Jockeys will no longer be allowed to use whips in UK jump races
The British Horse Racing Authority has announced that as of January 9, 2023, British jockeys won't be permitted to use whips during a jump race in the traditional forehand stance.
Instead, they will be required to use the whip in a backhand grip. Once this change is in effect, penalties will be imposed starting February 6. The same change will apply to flat races starting February 27, 2023.
Why is this happening?
In the UK, many people are shocked and disturbed by the idea of a “sport” in which horses are whipped to make them run faster. As a result of concerns about animal cruelty, racing authorities have recently introduced stricter rules on the use of the whip.
These rules, which were implemented on September 1, 2021, prevent jockeys from taking the whip to a horse in consecutive strides in the UK.
Likely, New Zealand's racing authorities will also adopt these changes, given their previous restrictions on jockeys' use of the whip and their focus on animal welfare and community perception.
The latest rules on whip use in New Zealand racing prohibit the use of the whip in consecutive strides and limit its use to five times before the 100-metre mark.
The details of the new rules
According to the rules of racing, namely 638(3)® and 638(3)(f)®, jockeys are prohibited from using their whip excessively, unnecessarily, or improperly during a flat or jumping race, certification test or trial. Specifically, they are not allowed to use their whip in the following ways:
In front of the horse's shoulder or near its head
In a way that raises the jockey's arm above shoulder height
When the horse is out of contention
When the horse is showing no response
After passing the winning post
In a manner that causes injury to the horse
When the horse is winning
When the horse has no chance of taking on a lead or falling back in its position
Furthermore, according to rule 638(3)(g)®, jockeys aren't allowed to strike a horse with a whip more than 5 times before the 100-metre mark, except in a slapping motion down the shoulder while keeping the whip hand on the reins.
They are also not allowed to strike a horse in consecutive strides at any time throughout the race. The last clause in rule 638(3)(f)® provides an “accidental” excuse for non-compliance in cases where the jockey was not acting intentionally or recklessly.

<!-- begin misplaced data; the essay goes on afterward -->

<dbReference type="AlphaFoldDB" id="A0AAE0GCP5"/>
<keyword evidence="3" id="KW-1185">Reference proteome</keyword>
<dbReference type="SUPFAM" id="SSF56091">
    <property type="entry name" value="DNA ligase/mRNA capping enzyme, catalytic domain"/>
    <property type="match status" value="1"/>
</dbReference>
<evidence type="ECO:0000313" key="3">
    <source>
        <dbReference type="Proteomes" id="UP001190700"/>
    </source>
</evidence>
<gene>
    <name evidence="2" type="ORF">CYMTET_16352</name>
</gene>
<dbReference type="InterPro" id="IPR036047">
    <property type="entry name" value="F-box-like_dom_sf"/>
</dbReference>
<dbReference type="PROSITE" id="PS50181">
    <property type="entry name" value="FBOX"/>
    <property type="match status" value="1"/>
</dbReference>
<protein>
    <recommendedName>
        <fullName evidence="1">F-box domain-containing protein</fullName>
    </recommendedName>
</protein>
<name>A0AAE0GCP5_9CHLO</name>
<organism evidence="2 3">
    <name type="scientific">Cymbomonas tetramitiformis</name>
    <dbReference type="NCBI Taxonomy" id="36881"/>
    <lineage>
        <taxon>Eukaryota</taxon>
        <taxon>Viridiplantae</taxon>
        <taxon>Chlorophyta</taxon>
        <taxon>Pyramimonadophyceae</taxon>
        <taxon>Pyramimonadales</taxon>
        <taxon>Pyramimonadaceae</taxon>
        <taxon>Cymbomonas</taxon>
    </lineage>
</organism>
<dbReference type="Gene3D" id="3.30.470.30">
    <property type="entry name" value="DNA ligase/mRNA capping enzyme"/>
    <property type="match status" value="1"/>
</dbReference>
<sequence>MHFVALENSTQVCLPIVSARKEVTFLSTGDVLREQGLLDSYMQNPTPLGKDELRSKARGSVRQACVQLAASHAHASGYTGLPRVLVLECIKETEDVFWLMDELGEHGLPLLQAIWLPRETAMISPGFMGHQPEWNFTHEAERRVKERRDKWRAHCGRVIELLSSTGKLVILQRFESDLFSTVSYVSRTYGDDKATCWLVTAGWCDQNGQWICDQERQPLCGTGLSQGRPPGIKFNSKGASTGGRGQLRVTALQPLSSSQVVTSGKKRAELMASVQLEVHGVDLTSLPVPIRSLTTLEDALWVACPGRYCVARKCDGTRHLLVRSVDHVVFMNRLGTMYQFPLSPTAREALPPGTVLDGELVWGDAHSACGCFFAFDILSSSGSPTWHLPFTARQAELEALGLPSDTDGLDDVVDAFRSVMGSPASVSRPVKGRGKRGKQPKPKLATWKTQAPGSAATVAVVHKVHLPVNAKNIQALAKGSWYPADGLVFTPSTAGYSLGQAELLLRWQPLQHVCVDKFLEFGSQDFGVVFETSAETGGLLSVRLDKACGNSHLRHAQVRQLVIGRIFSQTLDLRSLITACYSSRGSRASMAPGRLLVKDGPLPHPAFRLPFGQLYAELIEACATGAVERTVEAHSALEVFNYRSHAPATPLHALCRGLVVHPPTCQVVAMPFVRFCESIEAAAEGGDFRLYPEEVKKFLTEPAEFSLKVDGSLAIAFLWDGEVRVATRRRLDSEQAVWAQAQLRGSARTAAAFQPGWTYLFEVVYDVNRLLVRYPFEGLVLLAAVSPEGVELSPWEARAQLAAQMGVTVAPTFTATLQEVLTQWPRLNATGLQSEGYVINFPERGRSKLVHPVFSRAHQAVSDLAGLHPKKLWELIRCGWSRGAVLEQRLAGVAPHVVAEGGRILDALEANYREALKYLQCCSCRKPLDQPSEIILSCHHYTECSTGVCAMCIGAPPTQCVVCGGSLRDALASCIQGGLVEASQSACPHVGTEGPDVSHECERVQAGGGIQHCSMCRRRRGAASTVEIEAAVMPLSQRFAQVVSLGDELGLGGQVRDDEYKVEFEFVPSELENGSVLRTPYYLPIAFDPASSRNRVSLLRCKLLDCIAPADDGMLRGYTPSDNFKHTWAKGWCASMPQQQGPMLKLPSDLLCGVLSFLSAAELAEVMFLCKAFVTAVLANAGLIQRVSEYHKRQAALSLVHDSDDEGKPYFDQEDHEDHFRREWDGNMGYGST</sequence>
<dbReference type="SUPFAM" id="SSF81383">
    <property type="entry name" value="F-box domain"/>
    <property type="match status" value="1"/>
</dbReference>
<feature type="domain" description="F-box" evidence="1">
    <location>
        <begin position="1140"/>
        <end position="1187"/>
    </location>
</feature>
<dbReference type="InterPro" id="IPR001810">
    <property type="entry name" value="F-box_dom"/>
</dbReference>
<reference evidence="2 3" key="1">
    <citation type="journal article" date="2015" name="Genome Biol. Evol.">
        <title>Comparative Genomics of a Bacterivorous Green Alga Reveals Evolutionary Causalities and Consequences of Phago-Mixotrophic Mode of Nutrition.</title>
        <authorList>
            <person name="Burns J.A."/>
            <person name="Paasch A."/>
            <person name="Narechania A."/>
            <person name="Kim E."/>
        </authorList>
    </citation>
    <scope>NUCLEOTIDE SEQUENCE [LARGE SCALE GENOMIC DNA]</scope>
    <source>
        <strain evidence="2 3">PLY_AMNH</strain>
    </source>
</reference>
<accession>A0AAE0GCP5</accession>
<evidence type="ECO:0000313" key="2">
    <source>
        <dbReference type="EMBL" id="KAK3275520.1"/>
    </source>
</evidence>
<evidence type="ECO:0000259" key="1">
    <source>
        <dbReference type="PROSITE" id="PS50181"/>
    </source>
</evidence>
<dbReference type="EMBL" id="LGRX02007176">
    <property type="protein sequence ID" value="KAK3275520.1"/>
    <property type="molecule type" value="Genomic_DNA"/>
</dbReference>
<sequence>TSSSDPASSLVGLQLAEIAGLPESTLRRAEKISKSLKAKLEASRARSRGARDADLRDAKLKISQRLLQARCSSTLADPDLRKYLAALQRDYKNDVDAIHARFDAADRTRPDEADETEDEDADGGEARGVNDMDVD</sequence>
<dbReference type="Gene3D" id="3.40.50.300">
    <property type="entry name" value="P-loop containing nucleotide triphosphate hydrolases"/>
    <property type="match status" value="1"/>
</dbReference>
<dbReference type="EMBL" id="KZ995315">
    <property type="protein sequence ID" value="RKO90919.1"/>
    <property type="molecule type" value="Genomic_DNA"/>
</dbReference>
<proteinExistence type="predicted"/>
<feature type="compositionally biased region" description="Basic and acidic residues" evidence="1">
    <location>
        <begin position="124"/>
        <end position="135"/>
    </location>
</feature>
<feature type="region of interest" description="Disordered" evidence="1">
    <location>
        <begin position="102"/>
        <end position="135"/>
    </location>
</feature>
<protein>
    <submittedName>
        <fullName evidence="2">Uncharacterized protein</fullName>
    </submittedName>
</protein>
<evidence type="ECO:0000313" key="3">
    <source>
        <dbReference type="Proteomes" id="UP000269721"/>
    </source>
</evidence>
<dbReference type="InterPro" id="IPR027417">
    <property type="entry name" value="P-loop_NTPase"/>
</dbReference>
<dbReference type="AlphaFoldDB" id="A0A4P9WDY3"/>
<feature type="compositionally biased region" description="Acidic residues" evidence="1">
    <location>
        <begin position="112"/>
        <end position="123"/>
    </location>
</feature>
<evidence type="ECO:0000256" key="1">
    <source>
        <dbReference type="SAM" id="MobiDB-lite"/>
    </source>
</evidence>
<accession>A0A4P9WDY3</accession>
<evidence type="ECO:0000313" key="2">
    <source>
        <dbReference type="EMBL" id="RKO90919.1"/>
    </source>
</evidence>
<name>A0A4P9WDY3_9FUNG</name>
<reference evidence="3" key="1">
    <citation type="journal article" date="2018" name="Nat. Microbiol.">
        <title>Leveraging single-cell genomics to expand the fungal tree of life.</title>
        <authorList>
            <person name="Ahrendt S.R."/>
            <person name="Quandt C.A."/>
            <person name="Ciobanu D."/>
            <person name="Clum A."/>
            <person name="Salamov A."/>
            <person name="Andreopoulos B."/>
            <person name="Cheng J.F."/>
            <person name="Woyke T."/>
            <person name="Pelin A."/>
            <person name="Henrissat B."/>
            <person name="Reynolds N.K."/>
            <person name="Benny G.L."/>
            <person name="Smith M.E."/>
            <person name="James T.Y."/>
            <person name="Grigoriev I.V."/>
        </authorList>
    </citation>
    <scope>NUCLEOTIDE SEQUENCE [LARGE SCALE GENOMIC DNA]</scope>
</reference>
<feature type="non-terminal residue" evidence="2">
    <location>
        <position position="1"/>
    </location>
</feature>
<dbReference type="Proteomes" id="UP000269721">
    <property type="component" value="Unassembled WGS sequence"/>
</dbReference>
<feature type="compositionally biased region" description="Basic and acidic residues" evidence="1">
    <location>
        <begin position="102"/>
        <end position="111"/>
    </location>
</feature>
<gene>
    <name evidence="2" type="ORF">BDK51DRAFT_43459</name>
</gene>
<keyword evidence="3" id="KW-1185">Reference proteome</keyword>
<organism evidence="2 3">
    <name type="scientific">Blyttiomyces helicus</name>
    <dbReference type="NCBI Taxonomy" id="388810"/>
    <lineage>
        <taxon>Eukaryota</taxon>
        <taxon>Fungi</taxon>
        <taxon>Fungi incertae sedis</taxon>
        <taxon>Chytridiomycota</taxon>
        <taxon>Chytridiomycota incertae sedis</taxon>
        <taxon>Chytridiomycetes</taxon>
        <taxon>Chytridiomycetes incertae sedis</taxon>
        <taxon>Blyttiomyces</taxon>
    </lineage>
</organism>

How New Zealand's rules compare
Based on the above, there are clear rules for the British racing industry. They specify that the whip can be used seven times during a flat race and eight times when jumping.
New Zealand's rules on the use of the whip only apply prior the race's last 100 metres. Therefore, this allows jockeys to use the whip five times during the that time, after which it's up to the jockey based on the rules mentioned previously.
This standard is weaker than the British one but is in line with the NZ racing industry's rationale for whip use, which is based on two questionable arguments: that it's necessary for safety and integrity.
The idea that whipping a horse is needed for its safety is questionable, as it may startle the horse and cause it to collide or fall.
And the idea that whipping a horse is necessary to encourage it to run faster by causing it pain and fear is unacceptable.
What the research says
Research has shown that horses experience pain when they are whipped. A possible solution to this problem would be to ban the use of the whip altogether.
Instead, the jockey will be required to rely on what is known as “hands and heels” riding. The strongest riders can control their horses using their body and core strength, without the need for a whip.
However, some owners continue to pressure jockeys to use the whip. This is seen as a way of demonstrating that they are doing everything they can to win. Additionally, the use of the whip during the final stages of a race is still seen by many as an exciting part of the spectacle.
It'll be interesting to see how quickly Britain's latest rules on whipping will be adopted in New Zealand. In the meantime, it's up to the jockeys and horse owners to reduce the amount of whipping in a race.